Capt Larry Thorn – Soldier of Three Wars
Larry Thorne enlisted in the Army as a private in 1954, but he wasn’t your everyday new trainee – he had already spent a majority of his adult life fighting against the Soviets in brutal winter conditions.
Born in Finland in 1919, Törni enlisted at age 19 in his country’s army and fought against the Soviet Union in the Winter War of 1939-40, rising to the rank of Captain and leading ski troops who literally skied into battle against enemy forces.
In 1944 during what the Finns called The Continuation War, he received Finland’s version of the Medal of Honor — the Mannerheim Cross — for his bravery while leading a light infantry battalion.
After Finland signed a cease-fire in 1944, he joined the German Army so that he could continue fighting. After Germany’s defeat, Törni returned to Finland and later moved to the United States where he enlisted under the name Larry Thorne.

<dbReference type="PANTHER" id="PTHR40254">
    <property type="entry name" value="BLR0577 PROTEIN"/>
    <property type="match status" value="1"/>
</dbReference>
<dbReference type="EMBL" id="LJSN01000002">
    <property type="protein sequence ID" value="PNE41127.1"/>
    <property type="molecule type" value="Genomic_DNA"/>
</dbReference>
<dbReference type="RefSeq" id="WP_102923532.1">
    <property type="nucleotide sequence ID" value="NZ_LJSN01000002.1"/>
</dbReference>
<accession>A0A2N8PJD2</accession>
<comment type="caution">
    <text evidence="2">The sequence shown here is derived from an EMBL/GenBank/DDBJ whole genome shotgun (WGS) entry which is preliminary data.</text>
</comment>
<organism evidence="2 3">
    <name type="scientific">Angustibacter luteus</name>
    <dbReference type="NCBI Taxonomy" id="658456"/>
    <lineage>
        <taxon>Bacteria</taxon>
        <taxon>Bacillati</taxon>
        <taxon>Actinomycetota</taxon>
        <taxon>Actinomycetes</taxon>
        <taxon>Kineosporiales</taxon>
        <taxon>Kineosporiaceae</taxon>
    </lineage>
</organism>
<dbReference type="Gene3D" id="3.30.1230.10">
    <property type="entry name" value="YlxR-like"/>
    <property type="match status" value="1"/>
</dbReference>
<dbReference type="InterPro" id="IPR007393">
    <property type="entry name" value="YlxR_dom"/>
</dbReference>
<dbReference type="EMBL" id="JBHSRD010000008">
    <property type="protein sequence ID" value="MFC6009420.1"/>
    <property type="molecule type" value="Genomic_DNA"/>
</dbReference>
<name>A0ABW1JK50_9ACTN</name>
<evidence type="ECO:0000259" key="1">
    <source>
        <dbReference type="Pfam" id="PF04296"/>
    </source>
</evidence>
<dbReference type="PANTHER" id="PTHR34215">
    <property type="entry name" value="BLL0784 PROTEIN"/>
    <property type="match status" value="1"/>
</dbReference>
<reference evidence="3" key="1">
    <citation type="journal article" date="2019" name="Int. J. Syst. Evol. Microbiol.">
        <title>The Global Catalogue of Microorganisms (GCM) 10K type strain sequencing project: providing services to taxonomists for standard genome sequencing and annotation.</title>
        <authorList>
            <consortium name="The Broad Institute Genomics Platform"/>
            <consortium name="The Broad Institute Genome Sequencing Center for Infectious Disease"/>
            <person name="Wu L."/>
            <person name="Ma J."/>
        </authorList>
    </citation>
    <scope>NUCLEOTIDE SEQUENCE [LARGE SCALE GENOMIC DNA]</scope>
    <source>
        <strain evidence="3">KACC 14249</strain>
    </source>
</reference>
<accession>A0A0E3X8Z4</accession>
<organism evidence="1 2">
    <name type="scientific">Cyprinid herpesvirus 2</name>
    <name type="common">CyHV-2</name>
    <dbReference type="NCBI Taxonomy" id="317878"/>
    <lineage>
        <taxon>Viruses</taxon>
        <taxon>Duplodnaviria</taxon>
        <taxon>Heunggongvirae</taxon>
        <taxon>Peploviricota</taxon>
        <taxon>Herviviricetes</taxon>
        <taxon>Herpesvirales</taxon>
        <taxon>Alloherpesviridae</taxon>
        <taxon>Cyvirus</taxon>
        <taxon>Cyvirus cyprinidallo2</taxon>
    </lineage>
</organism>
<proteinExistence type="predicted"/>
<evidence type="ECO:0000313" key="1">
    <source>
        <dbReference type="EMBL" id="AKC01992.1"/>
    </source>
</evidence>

He was able to enlist because of the Lodge-Philbin Act passed, which allowed foreigners to join the U.S. military and allowed them citizenship if they served honorably for at least five years.
More than 200 eastern Europeans joined the Army Special Forces before the Act expired in 1959, including Larry Thorne. Thorne quickly distinguished himself among his peers of Green Berets. Though he enlisted as a private, his wartime skill-set led him to become an instructor at the Special Warfare School at Fort Bragg teaching everything from survival to guerrilla tactics. In 1957, he was commissioned a second lieutenant and would rise to the rank of captain.
In Vietnam, he earned the Bronze Star medal for heroism, along with five Purple Hearts for combat wounds, before being killed in a helicopter crash in 1965.
Thorne Plaza is directly in front of the 10th Special Forces Group (Airborne) Headquarters here on Fort Carson and is a common site for promotions, retirements, and other ceremonies.
Source – 10th SFG(A)